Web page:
Per the 9005-EO2 chart, viscosity is based on Maximum pLV. Recommended ISO Viscosity Grade where: pLV=2.5 to 5.0 & 5.0 to 10.0 VI = 90 (G1 min oil) VI = 120 (G2 min oil) VI = 160 (G4 PAO) VI = 240 (G5 PAG) 35 c 68, 46 68, 46 68, 46 68, 46 40 c 68, 46 68, 46 68, 46 68, 46 45 c 100, 68 100, 68 100, 68 100, 68 50 c 100, 100 100, 100 100, 68 100, 68

The second solution is based on target viscosities derived from gear dimensions and operating profiles with results provided at the lubricants fundamental measurement temperature (ISO VG @ 40 C). Where the gear set operating temperature is appreciably above or below the fundamental (40 C) temperature, the reliability engineer must account for the differences. The calculations are based on a widely recognized formula found in the ASM handbook, as follows:

Per the 9005-EO2 chart, viscosity is based on Minimum pLV. Recommended ISO Viscosity Grade where: pLV = 1.0 2.5 VI = 90 (G1 min oil) VI = 120 (G2 min oil) VI = 160 (G4 PAO) VI = 240 (G5 PAG) 35 c 150 150 150 150 40 c 150 150 150 150 45 c 220 220 220 220 50 c 320 320 320 220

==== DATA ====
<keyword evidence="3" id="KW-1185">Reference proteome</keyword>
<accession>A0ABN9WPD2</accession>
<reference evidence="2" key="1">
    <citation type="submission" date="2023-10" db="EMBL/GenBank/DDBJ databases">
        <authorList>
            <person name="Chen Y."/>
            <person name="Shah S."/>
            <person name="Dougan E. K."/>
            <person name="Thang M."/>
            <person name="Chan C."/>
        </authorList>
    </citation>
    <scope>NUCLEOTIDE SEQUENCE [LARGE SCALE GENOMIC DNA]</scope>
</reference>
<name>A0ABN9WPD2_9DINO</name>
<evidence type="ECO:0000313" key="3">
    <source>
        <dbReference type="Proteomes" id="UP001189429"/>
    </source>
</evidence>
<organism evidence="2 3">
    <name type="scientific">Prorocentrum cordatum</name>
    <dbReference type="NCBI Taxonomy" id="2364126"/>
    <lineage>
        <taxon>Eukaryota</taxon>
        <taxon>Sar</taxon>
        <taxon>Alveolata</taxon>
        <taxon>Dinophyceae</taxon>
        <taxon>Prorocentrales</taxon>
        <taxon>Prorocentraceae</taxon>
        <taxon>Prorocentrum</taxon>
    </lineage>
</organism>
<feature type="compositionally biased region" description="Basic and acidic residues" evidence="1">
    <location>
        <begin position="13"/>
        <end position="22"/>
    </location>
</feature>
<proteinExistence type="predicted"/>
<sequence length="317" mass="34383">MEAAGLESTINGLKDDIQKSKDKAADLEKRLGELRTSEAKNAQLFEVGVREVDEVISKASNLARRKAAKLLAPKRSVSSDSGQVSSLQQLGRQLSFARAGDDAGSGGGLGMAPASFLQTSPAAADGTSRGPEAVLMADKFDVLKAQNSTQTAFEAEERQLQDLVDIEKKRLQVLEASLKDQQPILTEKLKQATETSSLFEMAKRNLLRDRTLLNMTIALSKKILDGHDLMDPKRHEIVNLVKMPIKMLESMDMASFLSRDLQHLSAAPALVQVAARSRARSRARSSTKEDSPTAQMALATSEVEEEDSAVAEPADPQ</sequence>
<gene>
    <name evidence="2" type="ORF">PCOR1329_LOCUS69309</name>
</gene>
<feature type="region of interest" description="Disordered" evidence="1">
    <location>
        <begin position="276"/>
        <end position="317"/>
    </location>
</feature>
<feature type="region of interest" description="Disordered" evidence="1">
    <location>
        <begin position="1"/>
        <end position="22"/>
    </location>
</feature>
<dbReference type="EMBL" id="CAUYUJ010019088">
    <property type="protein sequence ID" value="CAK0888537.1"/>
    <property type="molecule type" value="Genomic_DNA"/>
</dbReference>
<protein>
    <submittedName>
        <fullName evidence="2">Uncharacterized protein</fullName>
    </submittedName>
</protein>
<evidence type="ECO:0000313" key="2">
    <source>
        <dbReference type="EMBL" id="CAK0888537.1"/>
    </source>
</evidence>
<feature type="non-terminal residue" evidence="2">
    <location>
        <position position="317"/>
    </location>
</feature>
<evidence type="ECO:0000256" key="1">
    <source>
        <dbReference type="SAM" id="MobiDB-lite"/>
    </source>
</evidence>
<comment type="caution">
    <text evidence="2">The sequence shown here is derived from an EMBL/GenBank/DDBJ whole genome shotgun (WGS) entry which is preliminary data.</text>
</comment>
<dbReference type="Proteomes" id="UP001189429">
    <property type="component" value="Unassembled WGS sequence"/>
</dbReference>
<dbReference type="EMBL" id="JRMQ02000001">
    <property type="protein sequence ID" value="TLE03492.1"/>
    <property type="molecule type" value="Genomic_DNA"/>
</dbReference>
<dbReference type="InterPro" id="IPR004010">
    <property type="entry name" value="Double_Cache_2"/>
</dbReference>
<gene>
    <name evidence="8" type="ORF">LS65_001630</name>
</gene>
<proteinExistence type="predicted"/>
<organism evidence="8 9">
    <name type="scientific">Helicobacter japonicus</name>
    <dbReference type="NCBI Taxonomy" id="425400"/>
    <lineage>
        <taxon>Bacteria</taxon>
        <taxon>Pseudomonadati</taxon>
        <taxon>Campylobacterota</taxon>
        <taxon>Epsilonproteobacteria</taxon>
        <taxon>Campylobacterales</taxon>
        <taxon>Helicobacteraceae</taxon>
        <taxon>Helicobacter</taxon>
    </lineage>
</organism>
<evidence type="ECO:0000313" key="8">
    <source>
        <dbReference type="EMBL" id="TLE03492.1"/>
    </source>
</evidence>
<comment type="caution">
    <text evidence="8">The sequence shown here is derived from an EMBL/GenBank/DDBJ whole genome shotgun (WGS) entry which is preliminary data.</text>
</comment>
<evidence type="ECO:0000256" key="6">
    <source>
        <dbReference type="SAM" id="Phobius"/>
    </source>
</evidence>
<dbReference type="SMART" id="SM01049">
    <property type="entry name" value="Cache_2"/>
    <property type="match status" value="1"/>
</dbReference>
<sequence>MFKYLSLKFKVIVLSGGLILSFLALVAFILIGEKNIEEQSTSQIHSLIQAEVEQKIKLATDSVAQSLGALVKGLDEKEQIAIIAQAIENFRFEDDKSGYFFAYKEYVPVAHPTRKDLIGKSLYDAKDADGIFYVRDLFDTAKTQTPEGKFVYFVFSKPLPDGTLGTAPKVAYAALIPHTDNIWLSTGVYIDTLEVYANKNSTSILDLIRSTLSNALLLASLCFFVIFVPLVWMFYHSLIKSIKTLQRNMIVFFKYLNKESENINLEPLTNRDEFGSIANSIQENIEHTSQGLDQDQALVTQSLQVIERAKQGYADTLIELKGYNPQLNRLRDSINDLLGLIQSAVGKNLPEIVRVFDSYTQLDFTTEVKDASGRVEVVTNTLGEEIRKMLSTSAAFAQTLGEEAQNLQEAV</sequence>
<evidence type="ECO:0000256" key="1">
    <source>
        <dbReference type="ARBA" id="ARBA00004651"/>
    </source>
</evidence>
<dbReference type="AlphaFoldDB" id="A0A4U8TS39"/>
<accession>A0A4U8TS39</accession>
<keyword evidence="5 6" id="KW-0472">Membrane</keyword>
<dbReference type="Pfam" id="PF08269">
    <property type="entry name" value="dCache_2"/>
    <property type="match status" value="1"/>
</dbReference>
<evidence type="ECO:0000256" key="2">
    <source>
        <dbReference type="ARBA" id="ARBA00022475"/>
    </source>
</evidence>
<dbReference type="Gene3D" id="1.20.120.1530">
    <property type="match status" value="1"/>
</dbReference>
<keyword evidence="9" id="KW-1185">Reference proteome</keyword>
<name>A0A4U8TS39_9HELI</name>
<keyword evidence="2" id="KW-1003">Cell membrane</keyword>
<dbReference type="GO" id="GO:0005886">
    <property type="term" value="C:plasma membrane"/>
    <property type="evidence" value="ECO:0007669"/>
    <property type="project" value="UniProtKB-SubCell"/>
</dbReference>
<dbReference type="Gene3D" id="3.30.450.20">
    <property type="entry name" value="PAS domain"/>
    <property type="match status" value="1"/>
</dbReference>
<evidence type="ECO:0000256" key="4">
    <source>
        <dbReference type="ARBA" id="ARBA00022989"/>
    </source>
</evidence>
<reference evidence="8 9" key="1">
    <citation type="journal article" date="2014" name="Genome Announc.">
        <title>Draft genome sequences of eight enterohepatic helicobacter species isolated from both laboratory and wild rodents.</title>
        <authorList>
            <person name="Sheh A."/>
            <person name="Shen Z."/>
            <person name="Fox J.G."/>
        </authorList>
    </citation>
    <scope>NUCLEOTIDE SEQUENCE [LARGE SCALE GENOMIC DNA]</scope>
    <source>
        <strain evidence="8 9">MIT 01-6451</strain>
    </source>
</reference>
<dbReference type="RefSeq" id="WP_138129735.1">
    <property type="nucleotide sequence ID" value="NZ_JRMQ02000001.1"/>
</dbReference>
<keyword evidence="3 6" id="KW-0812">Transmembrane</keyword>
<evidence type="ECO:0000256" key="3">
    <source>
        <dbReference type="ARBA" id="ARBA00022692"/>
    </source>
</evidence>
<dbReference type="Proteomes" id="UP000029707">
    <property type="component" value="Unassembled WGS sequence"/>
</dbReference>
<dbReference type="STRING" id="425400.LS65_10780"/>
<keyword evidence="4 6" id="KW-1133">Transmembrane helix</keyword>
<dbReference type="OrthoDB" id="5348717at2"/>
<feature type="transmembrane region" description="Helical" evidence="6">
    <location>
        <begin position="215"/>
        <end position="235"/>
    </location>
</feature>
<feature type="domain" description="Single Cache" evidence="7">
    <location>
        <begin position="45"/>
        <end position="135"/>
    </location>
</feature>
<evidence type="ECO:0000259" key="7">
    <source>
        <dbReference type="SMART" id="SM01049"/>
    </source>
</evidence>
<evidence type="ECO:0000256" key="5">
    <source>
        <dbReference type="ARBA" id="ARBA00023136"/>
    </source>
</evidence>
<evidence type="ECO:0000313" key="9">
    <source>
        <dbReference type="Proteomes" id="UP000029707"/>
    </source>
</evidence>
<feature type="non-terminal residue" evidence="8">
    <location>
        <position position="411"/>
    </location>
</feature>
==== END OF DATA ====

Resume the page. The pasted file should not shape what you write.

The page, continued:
When multiple gear sets are involved in the evaluation, it is appropriate to consider the lowest speed mesh and, if

26 OCTOBER 2008

V40 = 7000 / V V = .262 * n * d n = Driver Speed d = Pitch Diameter (in) Factor V0.5 Factor

0.5

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Viscosity selection for bearings is driven by element calculation for median speed, commonly referred to as the nDM value.

The targeted viscosity grade for the mean is somewhat less than the ISO 320 G1 mineral oil denoted in Solution 1. This VG reference provides for higher viscosity grades for all speed conditions, as can be observed from comparing the two data sets for the highest and lowest operating speeds. The two solutions sets demonstrate that degree of variability that can be accepted in the selection of viscosities for gear sets, particularly where there are multiple operating speeds involved.